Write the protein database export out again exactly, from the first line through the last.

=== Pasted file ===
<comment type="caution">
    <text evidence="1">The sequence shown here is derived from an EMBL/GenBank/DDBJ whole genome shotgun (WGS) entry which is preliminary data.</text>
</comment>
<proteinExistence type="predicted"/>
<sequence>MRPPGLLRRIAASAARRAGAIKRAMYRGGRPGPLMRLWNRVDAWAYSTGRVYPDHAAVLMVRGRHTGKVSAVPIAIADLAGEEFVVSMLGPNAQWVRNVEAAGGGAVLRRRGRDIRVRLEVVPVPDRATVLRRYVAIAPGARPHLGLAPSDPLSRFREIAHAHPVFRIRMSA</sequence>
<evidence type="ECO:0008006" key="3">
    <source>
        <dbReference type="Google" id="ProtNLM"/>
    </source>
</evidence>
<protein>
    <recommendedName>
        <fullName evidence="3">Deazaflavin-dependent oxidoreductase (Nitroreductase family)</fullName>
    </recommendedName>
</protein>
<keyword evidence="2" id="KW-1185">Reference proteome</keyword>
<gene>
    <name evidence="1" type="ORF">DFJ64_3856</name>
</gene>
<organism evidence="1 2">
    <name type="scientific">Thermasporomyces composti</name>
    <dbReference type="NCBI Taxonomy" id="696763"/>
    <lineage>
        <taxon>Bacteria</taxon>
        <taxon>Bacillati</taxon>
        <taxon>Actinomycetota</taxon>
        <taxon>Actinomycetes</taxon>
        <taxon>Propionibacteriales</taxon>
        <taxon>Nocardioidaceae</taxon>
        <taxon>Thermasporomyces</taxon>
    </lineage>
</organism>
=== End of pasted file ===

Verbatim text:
<comment type="caution">
    <text evidence="1">The sequence shown here is derived from an EMBL/GenBank/DDBJ whole genome shotgun (WGS) entry which is preliminary data.</text>
</comment>
<proteinExistence type="predicted"/>
<sequence>MRPPGLLRRIAASAARRAGAIKRAMYRGGRPGPLMRLWNRVDAWAYSTGRVYPDHAAVLMVRGRHTGKVSAVPIAIADLAGEEFVVSMLGPNAQWVRNVEAAGGGAVLRRRGRDIRVRLEVVPVPDRATVLRRYVAIAPGARPHLGLAPSDPLSRFREIAHAHPVFRIRMSA</sequence>
<evidence type="ECO:0008006" key="3">
    <source>
        <dbReference type="Google" id="ProtNLM"/>
    </source>
</evidence>
<protein>
    <recommendedName>
        <fullName evidence="3">Deazaflavin-dependent oxidoreductase (Nitroreductase family)</fullName>
    </recommendedName>
</protein>
<keyword evidence="2" id="KW-1185">Reference proteome</keyword>
<gene>
    <name evidence="1" type="ORF">DFJ64_3856</name>
</gene>
<organism evidence="1 2">
    <name type="scientific">Thermasporomyces composti</name>
    <dbReference type="NCBI Taxonomy" id="696763"/>
    <lineage>
        <taxon>Bacteria</taxon>
        <taxon>Bacillati</taxon>
        <taxon>Actinomycetota</taxon>
        <taxon>Actinomycetes</taxon>
        <taxon>Propionibacteriales</taxon>
        <taxon>Nocardioidaceae</taxon>
        <taxon>Thermasporomyces</taxon>
    </lineage>
</organism>